This is a big week in the fight against the coronavirus disease 2019 (COVID-19) pandemic. On Monday, Dec. 14, the very first COVID-19 vaccine approved by the U.S. Food and Drug Administration (FDA) for emergency use was administered to millions of frontline workers across the country. This comes as COVID-19 deaths per day in the U.S. are topping 3,000.
There are currently around two dozen COVID-19 vaccines and treatments in development, all of which may help to abate or end the pandemic.
Vaccine developers deliver incredible efficacy
The first vaccine to be given emergency use authorization (EUA) from the FDA is Pfizer's (NYSE:PFE) and BioNTech's (NASDAQ:BNTX) BNT162b2. In mid-November, Pfizer and BioNTech reported a primary vaccine effectiveness of 95% in their late-stage trial. This is currently the high-water mark for COVID-19 vaccine efficacy. Some 2.9 million doses of BNT162b2 were shipped to more than 600 pre-determined locations this week to inoculate frontline workers.
However, the Pfizer/BioNTech first-mover advantage will likely be short-lived. On Dec. 17, Moderna (NASDAQ:MRNA) is expected to have its vaccine candidate, mRNA-1273, reviewed by an FDA advisory panel. In the late-stage COVE study, Moderna's vaccine delivered a primary efficacy of 94.1%. If it were to receive a positive recommendation from the panel -- the Pfizer/BioNTech vaccine was recommended for approval by a vote of 17-4, (with one abstention -- it wouldn't be surprising to see up to 20 million doses shipped within days.
Not to be forgotten, AstraZeneca (NASDAQ:AZN) and Oxford University also reported efficacy for their COVID-19 candidate in November. One cohort, which received two full doses at least one month apart, showed a vaccine effectiveness of 62%. A separate cohort, which received an initial half-dose followed by a full dose at least a month apart, demonstrated an efficacy of 90%. Though the combined efficacy of these two arms was "only" 70%, AstraZeneca's plan to sell its vaccine at cost (about $3 to $4 per dose) could be more than enough to entice usage.
According to Evercore ISI analyst Josh Schimmer in August, COVID-19 vaccines could be worth up to $100 billion in sales and $40 billon in after-tax profits. Figures like this are precisely why vaccine developers have been a hot commodity on Wall Street.
Yet there's an exceptionally important figure that no one seems to be talking about -- but they should be.
Wall Street is overlooking one monumental factor: Choice
Back in May, when researchers were still trying to learn everything there was to know about COVID-19, Pew Research Center asked Americans about their willingness to take a vaccine, if one were approved today. Some 72% of respondents were in favor of taking the vaccine. But by September, when Pew asked a new group of respondents the same question, only 51% were "definitely" or "probably" going to get the vaccine. In fact, the percentage of survey-takers who "definitely" plan to get the vaccine was halved (42% in May vs. 21% in September).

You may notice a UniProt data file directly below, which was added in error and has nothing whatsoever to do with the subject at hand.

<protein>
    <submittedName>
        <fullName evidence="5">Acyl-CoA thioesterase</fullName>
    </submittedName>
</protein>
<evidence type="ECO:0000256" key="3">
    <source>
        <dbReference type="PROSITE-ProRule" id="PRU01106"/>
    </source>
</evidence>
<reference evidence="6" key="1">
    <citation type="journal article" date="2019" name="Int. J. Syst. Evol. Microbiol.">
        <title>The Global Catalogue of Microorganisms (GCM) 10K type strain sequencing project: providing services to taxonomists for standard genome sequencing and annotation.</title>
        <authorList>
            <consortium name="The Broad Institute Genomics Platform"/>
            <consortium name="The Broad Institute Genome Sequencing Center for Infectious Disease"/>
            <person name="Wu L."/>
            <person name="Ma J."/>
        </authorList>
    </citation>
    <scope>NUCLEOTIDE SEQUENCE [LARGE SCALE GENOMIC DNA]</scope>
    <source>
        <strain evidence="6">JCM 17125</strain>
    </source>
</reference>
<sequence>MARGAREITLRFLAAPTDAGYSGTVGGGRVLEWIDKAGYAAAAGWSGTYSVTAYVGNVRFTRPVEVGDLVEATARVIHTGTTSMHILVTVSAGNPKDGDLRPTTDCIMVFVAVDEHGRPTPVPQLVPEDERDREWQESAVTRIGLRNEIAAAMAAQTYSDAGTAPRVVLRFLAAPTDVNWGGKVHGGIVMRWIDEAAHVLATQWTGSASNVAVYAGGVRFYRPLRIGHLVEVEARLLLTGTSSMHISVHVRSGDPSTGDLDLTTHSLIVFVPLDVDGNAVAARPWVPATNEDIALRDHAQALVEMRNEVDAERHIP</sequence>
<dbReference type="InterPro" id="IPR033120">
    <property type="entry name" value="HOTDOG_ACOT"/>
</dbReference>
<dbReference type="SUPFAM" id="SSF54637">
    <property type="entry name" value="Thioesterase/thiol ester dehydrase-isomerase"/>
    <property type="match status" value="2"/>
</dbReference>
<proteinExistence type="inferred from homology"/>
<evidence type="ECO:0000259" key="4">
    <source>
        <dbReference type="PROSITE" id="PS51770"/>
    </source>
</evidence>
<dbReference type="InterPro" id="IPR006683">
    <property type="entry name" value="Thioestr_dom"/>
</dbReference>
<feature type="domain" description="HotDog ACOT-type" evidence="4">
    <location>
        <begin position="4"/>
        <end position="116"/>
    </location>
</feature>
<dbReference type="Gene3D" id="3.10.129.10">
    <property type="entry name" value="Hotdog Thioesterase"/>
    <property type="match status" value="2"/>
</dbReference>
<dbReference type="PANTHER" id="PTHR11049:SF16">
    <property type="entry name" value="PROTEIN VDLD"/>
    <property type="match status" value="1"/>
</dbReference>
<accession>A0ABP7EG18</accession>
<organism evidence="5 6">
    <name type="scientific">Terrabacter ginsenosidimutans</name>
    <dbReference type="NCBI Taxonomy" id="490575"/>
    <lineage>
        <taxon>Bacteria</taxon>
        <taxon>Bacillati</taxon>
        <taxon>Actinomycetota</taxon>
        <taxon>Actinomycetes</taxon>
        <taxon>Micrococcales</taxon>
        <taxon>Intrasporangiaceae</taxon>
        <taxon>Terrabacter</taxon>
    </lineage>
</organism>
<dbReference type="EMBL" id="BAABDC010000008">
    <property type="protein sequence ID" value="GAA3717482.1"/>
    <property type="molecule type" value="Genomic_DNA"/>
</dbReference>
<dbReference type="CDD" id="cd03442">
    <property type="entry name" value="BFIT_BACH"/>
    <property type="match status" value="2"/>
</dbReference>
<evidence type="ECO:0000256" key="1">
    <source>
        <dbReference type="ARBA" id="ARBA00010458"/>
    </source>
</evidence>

As of July 1, 2019, the U.S. Census Bureau estimated that 77.7% of the 328,239,523 people in this country were aged 18 and over. If Pew's poll were to reflect the opinions of Americans across the country, that's nearly 125 million adults that have no desire to get the vaccine.
For Pfizer/BioNTech, Moderna, and AstraZeneca/Oxford, a full-course treatment involves two doses. The cost of treatment is $39 for Pfizer/BioNTech, between $50 and $74 for Moderna, with the variance in price dependent on how much vaccine a buyer (i.e., country) purchases, and between $6 and $8 for AstraZeneca/Oxford, which have chosen to sell at cost. If we arbitrarily assume that each vaccine developer is responsible for a third of the U.S. market, we're talking about well over $4 billion in missed total addressable opportunity... just in the United States.
Trepidation toward a coronavirus vaccine may have to do with the record-breaking time frame these treatments were developed. Though primary efficacy has been off-the-scales good, we don't yet know whether receiving a vaccine halts transmission, or, more importantly, how long these vaccines will protect the recipient. Without answers to these questions, we could be talking about tens of billions of dollars in missed global opportunity.
Betting on COVID-19 stocks is risky
For advanced developers like Pfizer, AstraZeneca, or Johnson & Johnson (NYSE:JNJ), there are vast portfolios of brand-name drugs and devices to fall back on. But for clinical-stage developers like Moderna and Novavax, euphoria appears to be getting the better of investors.
Take Moderna as a good example. The company's valuation has ballooned to more than $61 billion on the hope that mRNA-1273 will drive more than $10 billion in annual sales. Though a real possibility in 2021, Moderna's sales are likely to retrace in each subsequent year as new treatments enter the market. It's worth noting that some of these mid-and-late-stage players may offer competitive advantages over Moderna. For instance, Johnson & Johnson's vaccine only needs to be administered in one dose. If it were to hit a similar efficacy to mRNA-1273, Moderna's vaccine would be phased out.
As I've previously described, Moderna is also valued at north of 10 to 12 times Wall Street's consensus sales forecast for 2023. Biotech stocks are usually valued in the range of 3 to 6 times peak annual sales.
In short, skepticism is warranted with Wall Street potentially overestimating the addressable opportunity for these companies.